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black female entrepreneurs

3 Rookie Moves to Avoid On Your Startup Journey

Rookie Move #1: Overspending.

In the early days of a risky startup, the last thing we Black female entrepreneurs want to do for an unproven business model, particularly for new entrepreneurs, is shell out a bundle of dough for overhead and startup. Small business is tough. You’ll need to spend every penny wisely in order to stay competitive in today’s market. Yes, you will have to spend, but logic and timing are everything. Wait until your product is validated, your internal operations needs are clear, and you know your client well. Then you can make strategic choices about investments in marketing, operations, human capital and technology. Now, don’t rush to the other extreme on this. You must beware of under-spending or spending money in the wrong places. Also, don’t forget to use these same strategies with time! Time is money, as the old adage says. Budget your time just as wisely and frugally. There is much to do in the startup phase and the countdown to your breakeven point shows no mercy, so deciding where your time goes, as you would your finances, will prove to be a critical decision for future success.

Rookie Move #2: Over-estimating or Assuming Demand.

It’s easy to be excited about your product because your immediate circle or starter clientele love it. But when you think about the number of clients that it will take to get you to 6-7 figures in profit, you have to remember that, in order to make a business and life out of it, you’ll need a lot more people to love your product and buy your product continuously. Ensuring steady revenue requires research and testing outside of your circle and immediate access. Don’t assume. Validate. Pilot your products at fairs, pop-up shops. Conduct focus groups. Pay for market research. Do some bootstrapping hardcore Google research. Do what you need to validate the demand and interest in your product. This validation will also inform important changes and investments that will help you avoid the pitfalls of rookie mistake #1 as outlined above.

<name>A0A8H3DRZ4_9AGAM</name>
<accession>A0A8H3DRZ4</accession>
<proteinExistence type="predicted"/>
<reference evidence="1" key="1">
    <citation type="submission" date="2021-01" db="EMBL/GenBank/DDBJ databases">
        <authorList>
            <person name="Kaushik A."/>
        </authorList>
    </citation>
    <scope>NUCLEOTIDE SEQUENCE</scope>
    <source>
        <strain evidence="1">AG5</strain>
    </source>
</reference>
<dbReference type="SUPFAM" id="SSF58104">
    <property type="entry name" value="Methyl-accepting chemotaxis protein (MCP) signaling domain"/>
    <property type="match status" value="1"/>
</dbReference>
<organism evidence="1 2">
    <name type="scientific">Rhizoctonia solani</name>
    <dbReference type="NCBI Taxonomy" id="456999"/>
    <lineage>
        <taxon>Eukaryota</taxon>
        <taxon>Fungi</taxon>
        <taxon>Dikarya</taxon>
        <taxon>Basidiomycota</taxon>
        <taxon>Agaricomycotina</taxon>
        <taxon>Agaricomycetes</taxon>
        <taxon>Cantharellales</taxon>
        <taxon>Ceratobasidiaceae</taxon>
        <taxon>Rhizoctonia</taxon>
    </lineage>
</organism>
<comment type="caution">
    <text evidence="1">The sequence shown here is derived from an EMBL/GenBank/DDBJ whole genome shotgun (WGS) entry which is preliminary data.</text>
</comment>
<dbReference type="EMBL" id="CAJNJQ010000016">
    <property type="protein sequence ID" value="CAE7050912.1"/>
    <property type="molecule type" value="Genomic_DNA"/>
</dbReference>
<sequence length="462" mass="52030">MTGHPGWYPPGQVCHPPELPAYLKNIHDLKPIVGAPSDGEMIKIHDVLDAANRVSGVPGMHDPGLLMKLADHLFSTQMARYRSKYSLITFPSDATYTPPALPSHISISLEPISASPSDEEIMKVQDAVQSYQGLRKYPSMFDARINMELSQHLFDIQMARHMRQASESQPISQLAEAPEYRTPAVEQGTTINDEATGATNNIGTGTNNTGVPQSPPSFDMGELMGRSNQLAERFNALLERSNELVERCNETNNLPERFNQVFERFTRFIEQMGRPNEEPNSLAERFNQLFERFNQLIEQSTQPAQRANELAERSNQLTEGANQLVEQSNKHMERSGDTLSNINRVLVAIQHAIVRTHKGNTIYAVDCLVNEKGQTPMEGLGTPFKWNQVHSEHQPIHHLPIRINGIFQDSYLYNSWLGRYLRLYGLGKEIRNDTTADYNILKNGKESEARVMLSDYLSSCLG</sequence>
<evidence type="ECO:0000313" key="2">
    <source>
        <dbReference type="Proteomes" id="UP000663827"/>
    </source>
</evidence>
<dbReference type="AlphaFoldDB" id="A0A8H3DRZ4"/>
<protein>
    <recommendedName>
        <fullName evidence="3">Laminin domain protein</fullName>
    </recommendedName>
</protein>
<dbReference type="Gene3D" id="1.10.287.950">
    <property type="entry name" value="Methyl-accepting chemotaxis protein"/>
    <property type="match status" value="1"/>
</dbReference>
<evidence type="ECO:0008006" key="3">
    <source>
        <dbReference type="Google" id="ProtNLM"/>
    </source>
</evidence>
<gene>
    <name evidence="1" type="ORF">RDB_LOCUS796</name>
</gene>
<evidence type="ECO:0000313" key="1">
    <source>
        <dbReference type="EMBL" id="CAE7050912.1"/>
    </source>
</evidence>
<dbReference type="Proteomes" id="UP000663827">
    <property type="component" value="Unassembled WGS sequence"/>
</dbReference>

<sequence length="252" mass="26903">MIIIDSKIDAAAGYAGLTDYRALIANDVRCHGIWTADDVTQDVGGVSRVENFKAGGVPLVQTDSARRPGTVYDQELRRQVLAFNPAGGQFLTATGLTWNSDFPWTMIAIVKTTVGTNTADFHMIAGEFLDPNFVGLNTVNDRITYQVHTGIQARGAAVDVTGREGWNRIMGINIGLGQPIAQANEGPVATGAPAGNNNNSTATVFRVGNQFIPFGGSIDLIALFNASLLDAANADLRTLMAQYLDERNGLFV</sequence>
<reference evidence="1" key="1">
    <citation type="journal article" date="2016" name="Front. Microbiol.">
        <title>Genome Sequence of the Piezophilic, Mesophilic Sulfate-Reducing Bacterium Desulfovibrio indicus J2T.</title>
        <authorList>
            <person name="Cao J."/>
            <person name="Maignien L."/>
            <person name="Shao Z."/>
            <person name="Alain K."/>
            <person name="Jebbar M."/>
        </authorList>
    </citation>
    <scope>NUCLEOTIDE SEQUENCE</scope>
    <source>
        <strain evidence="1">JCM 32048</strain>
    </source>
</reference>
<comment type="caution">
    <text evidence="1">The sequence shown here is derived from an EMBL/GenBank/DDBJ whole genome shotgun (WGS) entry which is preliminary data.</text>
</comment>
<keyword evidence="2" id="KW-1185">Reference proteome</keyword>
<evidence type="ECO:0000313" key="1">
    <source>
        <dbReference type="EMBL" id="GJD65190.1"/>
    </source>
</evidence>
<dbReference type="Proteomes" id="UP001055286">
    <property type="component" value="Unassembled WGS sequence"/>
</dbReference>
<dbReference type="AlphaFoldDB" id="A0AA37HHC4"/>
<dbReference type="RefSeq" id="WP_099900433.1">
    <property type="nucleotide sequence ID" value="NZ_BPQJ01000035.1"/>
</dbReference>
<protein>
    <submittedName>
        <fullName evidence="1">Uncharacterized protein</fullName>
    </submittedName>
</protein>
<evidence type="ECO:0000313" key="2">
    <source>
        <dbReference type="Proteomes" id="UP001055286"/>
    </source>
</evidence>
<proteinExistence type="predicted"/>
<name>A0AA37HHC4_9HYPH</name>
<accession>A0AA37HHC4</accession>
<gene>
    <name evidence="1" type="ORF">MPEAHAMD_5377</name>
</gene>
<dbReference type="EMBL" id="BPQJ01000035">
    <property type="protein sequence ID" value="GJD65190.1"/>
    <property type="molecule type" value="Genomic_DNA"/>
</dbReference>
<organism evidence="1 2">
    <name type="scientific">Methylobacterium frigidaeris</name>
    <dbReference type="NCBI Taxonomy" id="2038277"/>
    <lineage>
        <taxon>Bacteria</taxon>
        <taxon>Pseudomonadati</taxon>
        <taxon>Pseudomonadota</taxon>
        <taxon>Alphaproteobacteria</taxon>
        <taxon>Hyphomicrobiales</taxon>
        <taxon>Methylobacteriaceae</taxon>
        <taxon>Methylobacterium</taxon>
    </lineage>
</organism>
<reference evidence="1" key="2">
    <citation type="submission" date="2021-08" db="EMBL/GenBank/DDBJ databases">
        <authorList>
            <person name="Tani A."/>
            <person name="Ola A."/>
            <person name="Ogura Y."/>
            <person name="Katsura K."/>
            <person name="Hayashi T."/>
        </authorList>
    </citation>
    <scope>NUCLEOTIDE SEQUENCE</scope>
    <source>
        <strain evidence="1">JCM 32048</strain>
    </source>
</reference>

Rookie Move #3: Failing to Design.

Don’t jump in and just start selling and build your business on that. Design a business model that is strategic about revenue streams, client strategy, cost structures, and value proposition. You can use the business model canvassing method to think strategically about all of the parts and pieces to your business model. When you decide intentionally how these pieces fit together, they inform your product development, pricing strategy, and marketing investments in a way that will create much quicker and more powerful results for your business. When you are a designer, you also go to the model to make changes when things aren’t working, not just surface tactics. It’s similar to clearing up symptoms when you’re sick, but not getting to the root causes of an illness. The Sistahpreneurs Business Planners are great workbooks designed to help you plan out your key business moves.

So Sistahs – do your homework, design your model, pilot your idea in your environment and context and make smart investments. As an entrepreneur you must build your skills in business design – not just business operation. You must learn to be a master resource manager and designer. Invest in building these skills and over time you’ll build the capacity to run your empire like the boss that you are.

 

Makisha

Makisha Boothe is business coach and founder of Sistahbiz Global Network. She specializes in rapid improvement and innovation, and helps women with business startup and design.

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